Montreal Fog

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by Asa Boxer (August 2022)


The Cathedral, Marie Rioux, 2020

 

The clouds drop a heavy fog, pulling the sky down over the mountain,
and the fog crouches, squats over the city, waving its shrouded arms
threatening the tallest, most imposing feats of engineering with erasure.

The fog brings low the mutant-green glow of Desjardins Bank,
the Christmas-blue of the Jacques Cartier Bridge, the rose blush of Scotia Bank,
rubbing them all into the city’s face, smudging them in

with other indistinct lights: cosmetics and bruises, the sky done up
like an odiferous junkie after a full day of turning tricks, bumming cigarettes
and staggering around traffic to collect enough coin for another fix.

If the fog genuflected to the city’s third floor, it would collect every neon blaze
upon its breast, reflect, like one transfixed by smart-phone glaze,
the commercially distressed state of affairs afflicting this place.

Take the city for a massive, metahistoric, geological beast, lumbering along
at a timescale wherein a human life passes as briefly as a hummingbird pausing
to dip its beak into a flower: it suffers the barnacles of civilisation obliviously,

as we sustain the bacteria, the archaea, the fungi living out their dramas
among the Tigris and Euphrateses, among the Rubicons, the Volgas, the Gangeses,
the Nileses, and the Mississippis riverring among our resource-rich cells.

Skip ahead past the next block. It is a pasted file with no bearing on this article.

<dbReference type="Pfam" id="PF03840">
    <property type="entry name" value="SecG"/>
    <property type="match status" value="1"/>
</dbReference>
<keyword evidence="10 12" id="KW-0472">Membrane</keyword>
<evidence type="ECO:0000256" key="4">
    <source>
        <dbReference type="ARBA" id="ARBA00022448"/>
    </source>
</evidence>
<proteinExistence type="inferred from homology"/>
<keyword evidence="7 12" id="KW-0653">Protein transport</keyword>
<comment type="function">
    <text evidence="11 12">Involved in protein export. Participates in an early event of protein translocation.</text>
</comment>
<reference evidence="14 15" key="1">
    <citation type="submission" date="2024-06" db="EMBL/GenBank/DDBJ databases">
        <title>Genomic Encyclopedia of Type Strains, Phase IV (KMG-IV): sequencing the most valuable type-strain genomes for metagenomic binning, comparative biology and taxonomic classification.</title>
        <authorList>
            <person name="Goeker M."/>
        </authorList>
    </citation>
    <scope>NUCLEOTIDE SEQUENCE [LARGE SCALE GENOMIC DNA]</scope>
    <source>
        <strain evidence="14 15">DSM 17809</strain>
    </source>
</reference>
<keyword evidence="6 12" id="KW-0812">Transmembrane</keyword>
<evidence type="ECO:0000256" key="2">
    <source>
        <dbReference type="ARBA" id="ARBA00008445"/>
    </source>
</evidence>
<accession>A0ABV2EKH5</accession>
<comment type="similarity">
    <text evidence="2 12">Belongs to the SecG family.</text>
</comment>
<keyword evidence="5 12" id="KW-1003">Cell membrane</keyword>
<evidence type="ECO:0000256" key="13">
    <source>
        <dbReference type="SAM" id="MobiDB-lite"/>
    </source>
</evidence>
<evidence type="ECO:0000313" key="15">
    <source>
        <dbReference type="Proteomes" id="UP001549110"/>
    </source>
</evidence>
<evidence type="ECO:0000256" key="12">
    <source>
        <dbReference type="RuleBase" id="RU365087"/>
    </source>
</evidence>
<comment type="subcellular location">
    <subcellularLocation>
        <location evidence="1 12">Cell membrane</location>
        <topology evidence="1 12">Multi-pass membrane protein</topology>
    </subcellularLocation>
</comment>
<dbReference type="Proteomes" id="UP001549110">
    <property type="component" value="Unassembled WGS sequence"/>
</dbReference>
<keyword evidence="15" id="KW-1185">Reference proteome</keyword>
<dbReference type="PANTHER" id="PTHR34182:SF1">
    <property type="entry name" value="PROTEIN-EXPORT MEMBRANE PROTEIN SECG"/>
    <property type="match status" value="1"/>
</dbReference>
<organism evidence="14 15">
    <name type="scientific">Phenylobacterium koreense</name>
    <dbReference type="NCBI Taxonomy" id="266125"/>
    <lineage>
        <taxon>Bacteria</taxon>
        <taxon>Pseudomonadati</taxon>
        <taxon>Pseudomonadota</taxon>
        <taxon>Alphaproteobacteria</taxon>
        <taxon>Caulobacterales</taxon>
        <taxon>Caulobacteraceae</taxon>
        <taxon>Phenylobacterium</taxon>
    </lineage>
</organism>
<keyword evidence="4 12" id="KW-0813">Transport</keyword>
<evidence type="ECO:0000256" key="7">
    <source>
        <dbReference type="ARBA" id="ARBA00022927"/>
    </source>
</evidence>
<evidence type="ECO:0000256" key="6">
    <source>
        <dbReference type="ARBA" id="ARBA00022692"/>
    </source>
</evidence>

The way this fog hovers darkly, flying in near as a mirror brought in close enough
for self inspection, I wonder if the seer will recognise why this portion of the Earth
has lost the stars, whether this fog is prelude to some geological action

akin to a rubbing of the eye and perceive in myself an unaccountable wish
to feel the back of that grand hand, to have this murky vision cleared, and I wonder
how many others, yes, how many bloody-minded others are with me in this fog.

 

Table of Contents


Asa Boxer’s debut book, The Mechanical Bird (2007), won the Canadian Authors Association Prize for Poetry, and his cycle of poems entitled “The Workshop” won first prize in the 2004 CBC Literary Awards. His poems and essays have since been anthologised in various collections and have appeared in magazines internationally. His books include Skullduggery (Signal, 2011), Friar Biard’s Primer to the New World (Frog Hollow Press, 2013), Etymologies (Anstruther Press, 2016) and Field Notes from the Undead (Interludes Press, 2018). Boxer is also a founder of the Montreal International Poetry Prize. He presently edits The Secular Heretic, an online magazine for the arts and sciences. And he appears in a weekly cultural video series called Daymakers (with fellow writers Marko Sijan and Marc di Saverio) in which he reads poems, conducts interviews with provocative thinkers, and participates in conversations on the arts and sciences.

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